The eye of a hurricane does not include a visible wall that looks like a tsunami whirling around in a perfectly defined circle. In The Hurricane Heist, though, we are treated to a CGI spectacle that looks like a cross between the parting of the Red Sea and the tides of Miller’s planet in Interstellar, depicted with a level of realism that suggests that computer-animated effects have not advanced since Twister. And at least Twister had Helen Hunt—as well as the nascent genius of Philip Seymour Hoffman, come to think of it. It was cheesy, no doubt, but it was self-aware enough that we were allowed to have fun wallowing in the cheesiness of it all.
The story of The Hurricane Heist is that some local cops are teaming up with some Treasury agents to pull an inside job at a money-shredding facility in Gulfport, MS. They plan to use the chaos of an approaching hurricane as a distraction to execute the heist. (Lest you mistake this for an original story line, please see 1998’s Hard Rain, which stars none other than Christian Slater.) There are a pair of brothers named Will and Breeze (yes, really)—played by Toby Kebbell and Ryan Kwanten, respectively—who link up with a loyal Treasury agent named Casey (Maggie Grace) to try to foil the plot. Will is a meteorologist who drives a truck called the Dominator (isn’t that trademarked?) and is something of a hurricane whisperer. Breeze is a mechanic and a veteran. It’s unclear which branch he served in because, you know, a vet’s a vet, right?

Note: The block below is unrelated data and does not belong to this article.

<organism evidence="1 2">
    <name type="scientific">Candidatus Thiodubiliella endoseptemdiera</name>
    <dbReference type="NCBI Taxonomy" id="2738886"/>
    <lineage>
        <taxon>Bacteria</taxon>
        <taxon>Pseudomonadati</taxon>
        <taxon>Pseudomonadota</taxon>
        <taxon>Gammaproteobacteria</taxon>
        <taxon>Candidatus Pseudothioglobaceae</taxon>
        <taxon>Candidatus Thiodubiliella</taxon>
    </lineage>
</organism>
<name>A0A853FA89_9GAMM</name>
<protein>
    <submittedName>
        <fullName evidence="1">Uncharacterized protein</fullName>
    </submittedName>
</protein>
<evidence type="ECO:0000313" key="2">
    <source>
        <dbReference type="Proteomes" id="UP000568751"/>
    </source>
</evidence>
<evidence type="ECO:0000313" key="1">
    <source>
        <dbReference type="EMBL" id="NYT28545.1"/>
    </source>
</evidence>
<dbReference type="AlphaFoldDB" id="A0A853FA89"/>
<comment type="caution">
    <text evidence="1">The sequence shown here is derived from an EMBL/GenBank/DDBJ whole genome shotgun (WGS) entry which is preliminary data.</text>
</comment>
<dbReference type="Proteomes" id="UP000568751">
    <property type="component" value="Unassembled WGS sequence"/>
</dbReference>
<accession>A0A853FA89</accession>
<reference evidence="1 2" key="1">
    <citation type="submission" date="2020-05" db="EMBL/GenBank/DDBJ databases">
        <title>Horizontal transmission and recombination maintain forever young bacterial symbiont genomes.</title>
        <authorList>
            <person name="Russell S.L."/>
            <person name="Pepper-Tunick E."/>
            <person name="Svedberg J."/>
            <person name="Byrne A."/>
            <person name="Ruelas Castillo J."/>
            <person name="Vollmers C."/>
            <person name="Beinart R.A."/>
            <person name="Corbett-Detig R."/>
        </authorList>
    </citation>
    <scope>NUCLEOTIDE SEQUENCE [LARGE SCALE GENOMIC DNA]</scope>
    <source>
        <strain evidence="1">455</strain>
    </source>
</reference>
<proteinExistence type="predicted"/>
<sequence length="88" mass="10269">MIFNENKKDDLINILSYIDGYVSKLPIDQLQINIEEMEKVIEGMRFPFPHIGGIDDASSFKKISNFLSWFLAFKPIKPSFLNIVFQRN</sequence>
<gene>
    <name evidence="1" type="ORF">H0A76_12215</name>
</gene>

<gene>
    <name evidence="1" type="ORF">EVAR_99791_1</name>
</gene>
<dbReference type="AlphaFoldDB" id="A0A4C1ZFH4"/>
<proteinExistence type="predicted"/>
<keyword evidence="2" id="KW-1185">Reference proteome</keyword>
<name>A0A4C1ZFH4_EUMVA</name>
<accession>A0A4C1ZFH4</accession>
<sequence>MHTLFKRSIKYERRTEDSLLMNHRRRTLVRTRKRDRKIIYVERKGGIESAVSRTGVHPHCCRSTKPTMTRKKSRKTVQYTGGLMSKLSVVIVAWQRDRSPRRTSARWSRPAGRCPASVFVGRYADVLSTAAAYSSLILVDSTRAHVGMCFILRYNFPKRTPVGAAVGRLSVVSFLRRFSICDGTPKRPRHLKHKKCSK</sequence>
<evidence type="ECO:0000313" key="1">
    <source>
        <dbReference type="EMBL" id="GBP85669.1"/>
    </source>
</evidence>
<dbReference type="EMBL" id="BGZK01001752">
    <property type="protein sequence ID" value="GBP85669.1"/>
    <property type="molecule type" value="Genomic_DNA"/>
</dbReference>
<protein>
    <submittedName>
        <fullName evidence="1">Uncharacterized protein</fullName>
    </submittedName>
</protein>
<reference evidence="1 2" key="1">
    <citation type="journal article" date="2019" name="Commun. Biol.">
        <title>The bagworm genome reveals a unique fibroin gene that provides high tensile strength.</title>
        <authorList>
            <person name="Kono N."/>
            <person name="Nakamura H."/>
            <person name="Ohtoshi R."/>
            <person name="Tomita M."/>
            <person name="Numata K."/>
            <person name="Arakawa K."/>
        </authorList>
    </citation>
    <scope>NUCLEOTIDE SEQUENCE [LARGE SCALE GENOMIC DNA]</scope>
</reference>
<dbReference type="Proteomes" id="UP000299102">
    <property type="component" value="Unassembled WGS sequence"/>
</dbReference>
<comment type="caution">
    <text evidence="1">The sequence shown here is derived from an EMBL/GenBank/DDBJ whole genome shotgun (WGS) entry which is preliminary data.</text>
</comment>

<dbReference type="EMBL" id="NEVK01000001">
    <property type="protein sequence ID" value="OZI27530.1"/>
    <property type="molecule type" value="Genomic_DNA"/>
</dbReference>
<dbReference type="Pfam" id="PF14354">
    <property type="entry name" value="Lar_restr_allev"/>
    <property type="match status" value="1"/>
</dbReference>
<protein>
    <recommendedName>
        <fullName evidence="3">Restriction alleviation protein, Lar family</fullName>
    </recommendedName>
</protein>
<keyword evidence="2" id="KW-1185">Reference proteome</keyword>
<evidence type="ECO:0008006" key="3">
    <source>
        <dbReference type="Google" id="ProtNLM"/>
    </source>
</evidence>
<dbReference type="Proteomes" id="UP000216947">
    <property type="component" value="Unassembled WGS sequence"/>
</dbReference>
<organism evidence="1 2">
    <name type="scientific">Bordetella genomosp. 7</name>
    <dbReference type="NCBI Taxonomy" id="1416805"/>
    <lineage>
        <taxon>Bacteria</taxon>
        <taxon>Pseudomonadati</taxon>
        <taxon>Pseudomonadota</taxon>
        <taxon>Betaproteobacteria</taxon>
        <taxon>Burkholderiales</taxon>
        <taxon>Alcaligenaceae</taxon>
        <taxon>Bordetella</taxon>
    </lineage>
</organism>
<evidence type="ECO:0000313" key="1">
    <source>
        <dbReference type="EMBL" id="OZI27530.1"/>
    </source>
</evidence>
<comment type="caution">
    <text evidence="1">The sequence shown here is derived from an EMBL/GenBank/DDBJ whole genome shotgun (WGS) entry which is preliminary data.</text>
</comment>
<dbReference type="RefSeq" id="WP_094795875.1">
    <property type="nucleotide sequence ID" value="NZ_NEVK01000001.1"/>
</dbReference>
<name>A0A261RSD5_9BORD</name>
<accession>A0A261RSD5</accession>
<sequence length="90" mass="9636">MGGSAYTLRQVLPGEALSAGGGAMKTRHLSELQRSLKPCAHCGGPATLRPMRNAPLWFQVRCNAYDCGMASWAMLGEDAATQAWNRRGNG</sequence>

It might be easy to call it nitpicking when the numerous inaccuracies of a film are cataloged, but when a movie makes a pretense of being accurate, it’s completely fair and arguably quite important. The Hurricane Heist is rife with credibility-sapping mistakes. For example, we see a picture of Breeze in a Marine Corps uniform, but Will later asks him, “What’d they teach you in the Army?” It’s tempting to write off this sloppiness as ignorance on the part of director Rob Cohen. On the other hand, it’s as if he doesn’t care enough to bother getting the minor details right.
We do learn some important things from this movie. Buffalo Trace is good whiskey. Apple iPads are better for business communication than phones. Alienware computers are good for hacking. And product placement never gets any less annoying.
The Hurricane Heist isn’t self-aware at all, and it’s just plain dumb instead of cheesy. Even worse, it quickly becomes tedious as you realize how many great indie films could have been made for this studio monstrosity’s budget. This is the kind of movie that causes one to wonder how on earth there is an audience for this utter dreck. Then again, if American viewers will support a show that is un-ironically titled Floribama Shore…